Did You Know?

Trivia:
Anton Walbrook's character of Lermontov was generally thought to be based on ballet impresario Sergei Diaghilev, the man behind Vaslav Nijinsky. In 1913, after learning that Nijinsky had married his prima ballerina, Romola de Pulszky, Diaghilev fired them both from the Ballet Russes. In the film, Lermentov's constant firing of dancers who fall in love is a parallel of this. Michael Powell and Emeric Pressburger, however, were more inclined to say that Lermentov was a representation of their first main mentor, Alexander Korda.See more »
Goofs:
Miscellaneous: Near the end, when Vicky is getting ready to go on stage for "The Red Shoes" once again, she's wearing the red dancing shoes as she hesitates. But that play starts with the white dancing shoes; only during the play does her character find the red shoes and put them on.

However, this is not an accidental goof. This is essential to the plot and the director wants us to overlook this detail so that all the symbolism of Vicky wearing those red shoes while "unable to stop dancing" can be fully explored.See more »
Quotes:
[first lines]
[holding doors closed]
Doorman:They're going mad, sir. It's the students.
[From outside]
Julian Craster:Down with tyrants!
Manager, Covent Garden:All right, let them in.
See more »
Movie Connections:
Referenced in 'Round Midnight (1986)See more »
Soundtrack:
Danse de la poupéeSee more »

FAQ

Were the actors playing Boronskaja, Ljubov, and Boleslawsky also professional dancers?
Was Lermontov in love with Vicky?
How much sex, violence, and profanity are in this movie?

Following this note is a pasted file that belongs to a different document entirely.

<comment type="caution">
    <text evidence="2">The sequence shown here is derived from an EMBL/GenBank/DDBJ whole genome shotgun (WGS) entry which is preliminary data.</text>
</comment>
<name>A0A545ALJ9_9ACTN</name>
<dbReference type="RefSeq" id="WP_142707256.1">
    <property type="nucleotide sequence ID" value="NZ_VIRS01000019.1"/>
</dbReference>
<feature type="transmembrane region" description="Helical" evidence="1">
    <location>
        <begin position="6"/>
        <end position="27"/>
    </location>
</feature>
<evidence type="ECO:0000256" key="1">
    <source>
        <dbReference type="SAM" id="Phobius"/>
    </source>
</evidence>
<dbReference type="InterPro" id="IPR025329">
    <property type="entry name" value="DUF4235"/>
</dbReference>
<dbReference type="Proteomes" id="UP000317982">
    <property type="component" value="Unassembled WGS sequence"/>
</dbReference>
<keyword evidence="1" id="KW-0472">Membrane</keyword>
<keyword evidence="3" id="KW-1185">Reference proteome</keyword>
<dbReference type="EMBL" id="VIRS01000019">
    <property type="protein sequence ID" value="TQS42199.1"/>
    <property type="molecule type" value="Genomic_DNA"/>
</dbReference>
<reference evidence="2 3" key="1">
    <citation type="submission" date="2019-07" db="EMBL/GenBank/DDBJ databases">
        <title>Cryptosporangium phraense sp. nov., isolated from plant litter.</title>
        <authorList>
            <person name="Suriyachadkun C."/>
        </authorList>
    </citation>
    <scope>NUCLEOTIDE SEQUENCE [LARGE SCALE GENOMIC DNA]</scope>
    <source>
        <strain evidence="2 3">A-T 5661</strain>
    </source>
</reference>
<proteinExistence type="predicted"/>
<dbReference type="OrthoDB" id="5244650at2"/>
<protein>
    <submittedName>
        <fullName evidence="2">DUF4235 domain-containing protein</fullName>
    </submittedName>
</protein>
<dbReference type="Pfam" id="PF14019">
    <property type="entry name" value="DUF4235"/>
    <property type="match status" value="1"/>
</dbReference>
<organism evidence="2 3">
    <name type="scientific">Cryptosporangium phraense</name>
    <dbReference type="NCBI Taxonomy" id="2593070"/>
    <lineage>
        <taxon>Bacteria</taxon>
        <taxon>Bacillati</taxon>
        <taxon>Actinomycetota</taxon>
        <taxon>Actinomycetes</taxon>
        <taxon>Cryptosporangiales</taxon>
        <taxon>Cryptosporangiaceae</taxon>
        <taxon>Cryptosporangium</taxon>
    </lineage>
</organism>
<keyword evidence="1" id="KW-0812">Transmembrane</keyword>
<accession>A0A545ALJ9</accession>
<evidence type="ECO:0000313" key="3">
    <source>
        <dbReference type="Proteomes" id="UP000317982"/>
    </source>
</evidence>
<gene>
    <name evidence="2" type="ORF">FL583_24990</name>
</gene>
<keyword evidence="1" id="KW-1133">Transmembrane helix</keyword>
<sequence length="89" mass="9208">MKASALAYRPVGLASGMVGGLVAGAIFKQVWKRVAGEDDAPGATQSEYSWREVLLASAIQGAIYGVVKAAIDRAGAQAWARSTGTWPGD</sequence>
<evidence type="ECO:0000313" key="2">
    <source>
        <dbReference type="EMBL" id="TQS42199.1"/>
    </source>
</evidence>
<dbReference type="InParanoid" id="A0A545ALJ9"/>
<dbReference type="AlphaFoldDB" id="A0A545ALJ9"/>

See more »
42 out of 50 people found the following review useful.
One of the few films impossible to over-praise, 20 December 1999
Author: Spleen from Canberra, Australia

The film isn't THAT closely related to Hans Christian Andersen's story; but it would be a good idea to read the story before seeing the film. It's one of Andersen's better stories, anyway.

Another minor note: if no other consideration will sway you, see `The Red Shoes' for a perceptive look the position of the ballet composer relative to that of the dancers. For Powell and Pressburger it's no more than a diverting side issue, but it's one of the things that especially interested me. If you look at advertisements for ballet productions today, you'll notice that the composer's name is NEVER printed - even if the ballet is called `Cinderella' and the public has no way of working out whose score is being used. It puts the composer in his place, no doubt. Yet musicians at the ballet are in the habit of thinking that they're the most important people there.

I'm on their side. I happen to loathe classical ballet as such. `Swan Lake' strikes me as a lovely score disfigured by people who insist on dancing to it. Yet `The Red Shoes' makes me put all of this aside. Indeed, it would be fair to say that I simply CAN'T dislike ballet while watching the film - which is especially odd, considering some of the things it does to people.

So, yes, if `The Red Shoes' can have this effect on ME, of all people, it's surely one of the best films ever made. I can't agree at all with the people who describe the film as `melodrama' or `camp'. (The latter charge I scarcely even understand.) The story is what it is and it's told at the most realistic and sincere level appropriate. The characters who act theatrically (NOT melodramatically) are all creatures of the theatre, and have not spent not just their days but their lives in Lermontov's troupe. If you want a more understated view of things then watch the musicians. To put in a word for one of them, Brian Easdale's source music is superb: GOOD music of a kind that an English composer like Craster might well be expected to write. It's clear that Easdale wrote Craster's compositions first, and then constructed the rest of the score around them, rather than vice versa.

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Recent Posts (updated daily)User
Cinematography visuals - the color saturation - beautiful kungfuflygirl
Why do you consider The Red Shoes a classic? RachelhkT
Anton Walbrook qtandem
what does Vicky put in her orange juice? crazyanglo
Keep your eyes peeled. A few things to look out for? filmfancritic
Moira Shearer's Red Hair dgz78